Operation and Maintenance of TurboCompressors – Issue 3 – October 2016 – Fred Geitner

“Operation and Maintenance of Turbocompressors”

Centrifugal compressors or turbocompressors are well known and they are widely used because they are reliable due to their robust and relative simple design. Their main representative is the inline type, often also the “pipeliner”, typically designed to industry standard such as API 617 “Centrifugal Compressors for Petroleum, Chemical, and Gas Services Industries” .

A prominent, but dated source cites 13% of all failures of turbocompressors as being due to errors or omissions in condition monitoring and maintenance. With the advance in monitoring technology and modern operating and maintenance practices one would assume that this general number might not be near as high today. What then are good monitoring and maintenance practices around turbocompressors?

Compressor condition monitoring has the following components:

Proper response to supervisory instrumentation such as alarms and trips.
Periodic observation and evaluation of operating parameters such as the compressor physical condition and its performance efficiency. This would include measuring and judging the rate of deterioration of mechanical and performance conditions for input into maintenance plans. Vibration analysis and aerodynamic performance calculations come to mind. Daily compressor operator rounds should be structured following the principles of Operator Driven Reliability (ODR).
Evaluation of operating trends. This should include auxiliary systems such as lubrication and seal oil consoles, compressor on-line washing facilities and dry gas seal support systems.
Periodic testing of lubrication and seal oils. Six basic analysis are required: Appearance test, testing for dissolved water, flash point test, viscosity test, the determination of the Total Acid Number (TAN), and the determination of the additive content.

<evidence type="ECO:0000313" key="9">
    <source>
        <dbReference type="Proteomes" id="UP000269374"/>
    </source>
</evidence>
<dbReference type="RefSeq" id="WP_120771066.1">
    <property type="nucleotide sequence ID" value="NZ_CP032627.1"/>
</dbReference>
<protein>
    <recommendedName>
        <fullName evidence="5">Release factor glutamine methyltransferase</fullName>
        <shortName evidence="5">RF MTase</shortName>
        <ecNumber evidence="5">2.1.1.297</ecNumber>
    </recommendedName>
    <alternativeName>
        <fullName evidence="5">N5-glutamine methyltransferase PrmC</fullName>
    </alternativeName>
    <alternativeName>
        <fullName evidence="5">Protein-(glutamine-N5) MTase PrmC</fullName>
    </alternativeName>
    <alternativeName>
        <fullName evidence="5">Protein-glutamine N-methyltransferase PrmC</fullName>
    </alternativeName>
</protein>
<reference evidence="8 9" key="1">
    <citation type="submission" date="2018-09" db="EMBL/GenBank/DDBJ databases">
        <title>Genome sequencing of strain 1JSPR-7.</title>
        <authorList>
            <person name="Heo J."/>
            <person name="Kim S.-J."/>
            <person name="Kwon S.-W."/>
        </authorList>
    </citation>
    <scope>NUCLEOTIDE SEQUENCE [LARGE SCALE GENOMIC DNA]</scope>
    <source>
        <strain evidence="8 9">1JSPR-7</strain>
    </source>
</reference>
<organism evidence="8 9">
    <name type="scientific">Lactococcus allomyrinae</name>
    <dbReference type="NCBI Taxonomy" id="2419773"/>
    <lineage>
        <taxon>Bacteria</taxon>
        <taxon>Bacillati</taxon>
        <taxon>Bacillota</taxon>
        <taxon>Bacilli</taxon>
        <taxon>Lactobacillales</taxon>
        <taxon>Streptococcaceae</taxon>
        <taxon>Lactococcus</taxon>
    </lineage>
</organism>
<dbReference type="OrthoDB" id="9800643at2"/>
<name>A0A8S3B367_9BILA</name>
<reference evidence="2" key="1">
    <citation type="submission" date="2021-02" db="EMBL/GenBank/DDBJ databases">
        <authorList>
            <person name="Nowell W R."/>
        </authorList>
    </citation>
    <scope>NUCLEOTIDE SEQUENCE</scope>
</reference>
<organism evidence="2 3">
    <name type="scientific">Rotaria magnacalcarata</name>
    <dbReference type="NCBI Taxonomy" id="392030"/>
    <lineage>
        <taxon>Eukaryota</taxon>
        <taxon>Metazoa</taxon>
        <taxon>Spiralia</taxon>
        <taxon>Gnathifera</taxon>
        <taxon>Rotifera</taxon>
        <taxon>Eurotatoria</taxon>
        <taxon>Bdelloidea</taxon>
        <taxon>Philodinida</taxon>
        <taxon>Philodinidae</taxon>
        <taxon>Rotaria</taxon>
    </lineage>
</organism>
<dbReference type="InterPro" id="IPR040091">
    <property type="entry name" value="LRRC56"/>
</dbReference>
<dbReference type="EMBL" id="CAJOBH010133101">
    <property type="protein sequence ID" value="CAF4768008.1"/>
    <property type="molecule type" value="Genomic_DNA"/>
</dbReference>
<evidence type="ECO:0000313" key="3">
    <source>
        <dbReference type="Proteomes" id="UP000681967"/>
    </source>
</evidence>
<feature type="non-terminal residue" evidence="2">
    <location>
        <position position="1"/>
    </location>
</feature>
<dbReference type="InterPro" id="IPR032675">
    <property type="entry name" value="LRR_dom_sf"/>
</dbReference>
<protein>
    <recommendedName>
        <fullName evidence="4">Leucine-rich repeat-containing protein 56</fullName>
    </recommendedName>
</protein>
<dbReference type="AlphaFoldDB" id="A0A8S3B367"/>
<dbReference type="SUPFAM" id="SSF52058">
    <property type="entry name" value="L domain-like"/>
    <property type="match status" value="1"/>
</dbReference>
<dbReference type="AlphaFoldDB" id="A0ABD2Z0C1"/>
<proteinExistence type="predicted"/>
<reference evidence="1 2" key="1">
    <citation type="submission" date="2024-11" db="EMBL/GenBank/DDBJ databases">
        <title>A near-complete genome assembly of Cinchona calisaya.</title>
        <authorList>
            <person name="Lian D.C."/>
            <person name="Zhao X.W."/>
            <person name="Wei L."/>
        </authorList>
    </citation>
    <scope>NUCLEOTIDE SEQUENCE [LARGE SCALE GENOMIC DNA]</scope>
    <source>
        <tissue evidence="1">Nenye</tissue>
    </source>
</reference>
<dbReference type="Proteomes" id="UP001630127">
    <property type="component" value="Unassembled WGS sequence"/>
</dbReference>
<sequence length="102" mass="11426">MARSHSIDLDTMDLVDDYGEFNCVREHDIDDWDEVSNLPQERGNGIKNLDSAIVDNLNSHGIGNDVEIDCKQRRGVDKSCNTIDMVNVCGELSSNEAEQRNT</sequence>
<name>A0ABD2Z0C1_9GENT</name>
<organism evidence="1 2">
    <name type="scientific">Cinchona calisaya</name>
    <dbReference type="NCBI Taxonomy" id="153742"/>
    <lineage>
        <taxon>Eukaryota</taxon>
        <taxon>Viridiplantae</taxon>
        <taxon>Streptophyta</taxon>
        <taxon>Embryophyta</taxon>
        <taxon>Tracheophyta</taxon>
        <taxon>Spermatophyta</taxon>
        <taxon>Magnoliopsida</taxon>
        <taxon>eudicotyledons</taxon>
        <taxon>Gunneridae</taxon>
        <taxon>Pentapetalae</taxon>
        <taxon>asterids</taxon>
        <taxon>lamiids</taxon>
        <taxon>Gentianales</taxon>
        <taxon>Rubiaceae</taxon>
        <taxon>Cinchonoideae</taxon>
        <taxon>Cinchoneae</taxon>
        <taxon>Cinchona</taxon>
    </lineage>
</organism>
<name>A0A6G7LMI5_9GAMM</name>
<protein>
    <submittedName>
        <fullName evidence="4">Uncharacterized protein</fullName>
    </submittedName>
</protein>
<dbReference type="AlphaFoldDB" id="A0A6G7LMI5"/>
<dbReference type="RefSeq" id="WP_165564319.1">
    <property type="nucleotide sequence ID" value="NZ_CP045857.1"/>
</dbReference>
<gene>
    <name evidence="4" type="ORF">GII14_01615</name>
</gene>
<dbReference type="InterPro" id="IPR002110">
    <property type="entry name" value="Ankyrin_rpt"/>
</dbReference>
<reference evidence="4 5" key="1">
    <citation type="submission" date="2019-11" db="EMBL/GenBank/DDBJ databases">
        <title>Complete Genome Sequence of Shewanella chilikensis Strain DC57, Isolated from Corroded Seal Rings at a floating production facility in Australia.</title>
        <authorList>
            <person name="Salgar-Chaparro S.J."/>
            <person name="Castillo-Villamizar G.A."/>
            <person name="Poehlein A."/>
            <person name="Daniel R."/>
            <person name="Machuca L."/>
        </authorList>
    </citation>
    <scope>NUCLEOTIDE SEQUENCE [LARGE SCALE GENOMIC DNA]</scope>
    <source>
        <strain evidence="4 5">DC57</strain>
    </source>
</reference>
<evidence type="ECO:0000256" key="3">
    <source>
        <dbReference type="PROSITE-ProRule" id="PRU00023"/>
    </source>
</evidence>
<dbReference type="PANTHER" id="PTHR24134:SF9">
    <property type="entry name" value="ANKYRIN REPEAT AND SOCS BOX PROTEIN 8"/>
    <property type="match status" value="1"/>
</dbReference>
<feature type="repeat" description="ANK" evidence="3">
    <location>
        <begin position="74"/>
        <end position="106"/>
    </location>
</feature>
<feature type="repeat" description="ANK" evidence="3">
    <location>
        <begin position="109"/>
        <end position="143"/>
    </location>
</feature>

Periodic testing of emergency safety and shutdown devices (ESD) and other fail-to-danger components, such as exercising the compressor’s surge control valve loop and the trip and throttle (T&T) valve on steam turbine driven compressor trains.
Data logging and automated record keeping such as the number of unplanned trips per train per year as a basic indication of compressor reliability.
Diagnosis of problems, appraising their severity and deciding what action to take.
Remedial action and execution planning.
Corrective measures should be preferably applied on-stream to reduce the impact on compressor availability. On line washing would be a good example.

Generally, turbocompressors have maintenance inspections, overhauls and repairs (MIO&R), also referred to as turnarounds, in intervals ranging from two to ten years depending upon the type of service. Maintenance intervals in clean services in the hydrocarbon industries of six to ten years are not uncommon.

The extent of MIO&R efforts ranges from simple bearing inspections to opening the compressor and replacing the rotor with a spare rotor drawn from specialized spare parts storage. Used rotors are examined for rubs at labyrinth seal locations and for fissures and cracks around impeller eyes on radial compressors. On axial compressors moving and stationary blades receive thorough attention. In all cases non-destructive test (NDT) procedures are being applied.

As the opportunity for a compressor turnaround approaches we should review the machine’s operating and maintenance history and if there are any defects noted it would be well to ask the following questions:

Are any of the defects repeaters?
If so, can they be expected at this turnaround?
What steps can be taken to eliminate them?
What action should be taken at this time?

A thorough pre-turnaround review should be undertaken in order to plan the work required. It should consist of:

An assessment of the compressor’s mechanical condition
A performance check
Review of the machine’s past history

ITEM INSPECTION FREQUENCY REQUIRED THIS TIME (Yes/No)
Bearings Each turnaround but not more frequently than every 18 months.
Control System Inspection based on current instrumentation practice & pre-turnaround response check.
Couplings Each turnaround but not more frequently than every 12 months.
Internal Inspection Whenever cover is removed according to the following schedule:
1st Run…………3 years
2nd Run…………6 years
3rd and subsequent runs…10 years
Lube & Oil System Clean & refill reservoir, check coolers for leaks & replace filter cartridges at each turnaround provided not done within last 3 years.
Non-return Valves Examine undamped swing checks & Mission Duo checks at same frequency as internal inspection.
Seal Eductor Systems Inspect piping every turnaround
Seals Every turnaround on mechanical oil seals operating above 15500rpm
Dry Gas Seals: Leave well enough alone
Trip Systems Check all trips at each shut-down